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Old 05-14-21, 11:15 AM
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Originally Posted by TMonk View Post
I have been (exclusively) a powertap hub user for the last 10 or so years.
So you're an old hand with power.

This is my first "toe into the water" at using a power meter, it's kind of intimidating. Not the setup, that was easy. It's what to do with the numbers.
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Old 05-14-21, 12:00 PM
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Originally Posted by TMonk View Post
Still, I think of the Duo's as a "future proof" solution as well. As I get more into TT I realize how technical things can get. I will be working with a local coach on this soon, not sure if the dual read could ever become of value. Right now it's not really, nor has it ever been for me.
If you're getting into TT, you'll probably eventually get into thinking about drag estimation. People used to ask me to help them with that. It didn't really take that long for me to ask, "what power meter are you using, and do you have a dedicated speed sensor?" because it became clear pretty quickly that if they had a single-sided power meter and were using GPS for speed that the data fidelity wasn't high enough to get usefully small variance in the estimates. Drag estimation, much more than training or pacing, requires high data quality.

I did almost all my protocol development with a Power Tap hub. It gives high data quality and has a built-in speed sensor. (And I could swap it between my road bike and my TT bike in 30 seconds).
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Old 05-14-21, 12:06 PM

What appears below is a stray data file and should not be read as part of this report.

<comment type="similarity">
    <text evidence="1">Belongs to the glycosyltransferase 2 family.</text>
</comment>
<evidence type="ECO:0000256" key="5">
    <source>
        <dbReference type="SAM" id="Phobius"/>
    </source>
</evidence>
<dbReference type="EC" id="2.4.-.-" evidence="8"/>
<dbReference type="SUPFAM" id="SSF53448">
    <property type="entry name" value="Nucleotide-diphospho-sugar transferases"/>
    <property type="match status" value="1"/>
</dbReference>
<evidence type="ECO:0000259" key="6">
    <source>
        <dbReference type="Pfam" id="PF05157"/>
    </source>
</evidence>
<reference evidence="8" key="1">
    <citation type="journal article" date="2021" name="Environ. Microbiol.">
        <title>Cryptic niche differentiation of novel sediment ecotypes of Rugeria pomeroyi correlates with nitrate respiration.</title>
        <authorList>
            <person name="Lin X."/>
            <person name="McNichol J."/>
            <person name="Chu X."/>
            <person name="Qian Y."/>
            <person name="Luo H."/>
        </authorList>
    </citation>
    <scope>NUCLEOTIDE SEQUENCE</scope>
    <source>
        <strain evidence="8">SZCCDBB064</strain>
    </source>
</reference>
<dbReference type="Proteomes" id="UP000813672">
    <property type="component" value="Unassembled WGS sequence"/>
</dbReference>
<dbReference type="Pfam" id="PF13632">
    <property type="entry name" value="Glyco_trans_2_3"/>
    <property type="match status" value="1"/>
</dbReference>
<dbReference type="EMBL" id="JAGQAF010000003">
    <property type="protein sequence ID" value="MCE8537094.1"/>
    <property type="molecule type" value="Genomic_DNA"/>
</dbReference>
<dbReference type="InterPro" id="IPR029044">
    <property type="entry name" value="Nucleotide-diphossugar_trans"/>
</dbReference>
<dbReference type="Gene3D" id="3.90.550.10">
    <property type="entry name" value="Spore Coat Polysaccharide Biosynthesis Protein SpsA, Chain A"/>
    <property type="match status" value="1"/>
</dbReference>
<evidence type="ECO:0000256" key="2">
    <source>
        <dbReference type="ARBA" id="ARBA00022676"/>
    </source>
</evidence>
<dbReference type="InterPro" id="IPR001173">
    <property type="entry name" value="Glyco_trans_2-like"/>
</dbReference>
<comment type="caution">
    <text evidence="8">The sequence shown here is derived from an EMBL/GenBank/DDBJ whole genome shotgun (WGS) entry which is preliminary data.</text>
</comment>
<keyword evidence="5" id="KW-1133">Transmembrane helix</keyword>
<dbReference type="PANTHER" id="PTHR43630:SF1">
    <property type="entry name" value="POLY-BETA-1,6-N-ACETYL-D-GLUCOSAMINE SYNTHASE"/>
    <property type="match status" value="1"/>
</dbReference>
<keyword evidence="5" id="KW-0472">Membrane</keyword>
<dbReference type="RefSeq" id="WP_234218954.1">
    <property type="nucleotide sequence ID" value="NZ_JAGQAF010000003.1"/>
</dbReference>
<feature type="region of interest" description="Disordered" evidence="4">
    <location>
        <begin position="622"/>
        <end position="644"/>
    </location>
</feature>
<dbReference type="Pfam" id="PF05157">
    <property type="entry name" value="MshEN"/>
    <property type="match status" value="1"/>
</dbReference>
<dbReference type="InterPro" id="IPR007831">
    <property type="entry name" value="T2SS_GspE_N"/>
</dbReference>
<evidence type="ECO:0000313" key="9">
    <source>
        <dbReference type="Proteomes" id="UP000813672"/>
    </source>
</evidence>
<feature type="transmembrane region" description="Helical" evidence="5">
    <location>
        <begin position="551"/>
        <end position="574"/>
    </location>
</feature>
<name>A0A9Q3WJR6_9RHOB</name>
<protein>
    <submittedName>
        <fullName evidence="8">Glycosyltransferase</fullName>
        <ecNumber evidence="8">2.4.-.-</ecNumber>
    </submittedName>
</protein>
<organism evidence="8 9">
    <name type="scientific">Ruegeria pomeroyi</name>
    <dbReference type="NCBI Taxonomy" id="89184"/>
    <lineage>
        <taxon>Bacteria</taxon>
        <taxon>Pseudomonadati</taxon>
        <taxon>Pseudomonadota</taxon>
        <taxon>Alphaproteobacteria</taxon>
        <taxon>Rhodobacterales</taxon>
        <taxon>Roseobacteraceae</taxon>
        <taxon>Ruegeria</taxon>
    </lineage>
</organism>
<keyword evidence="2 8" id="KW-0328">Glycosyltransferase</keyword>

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Originally Posted by terrymorse View Post
So you're an old hand with power.

This is my first "toe into the water" at using a power meter, it's kind of intimidating. Not the setup, that was easy. It's what to do with the numbers.
Here's my advice to riders new to using power.
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Old 05-14-21, 12:23 PM
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I'm dipping my toe in as well, after 25+ years of racing and riding. I fought it as long as I could, just like I did the 29" wheel.
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Old 05-14-21, 12:38 PM
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Originally Posted by TMonk View Post
ericcox good point about the Uno's, seems like better value, especially if the accuracy error in the Uno is a simple offset and not just a higher error bar on all readings. My anxiety is mostly around comparison to my Ptap hub, but if the Uno is consistent, then I should be able to re-calibrate my training based on the magnitude of the offset.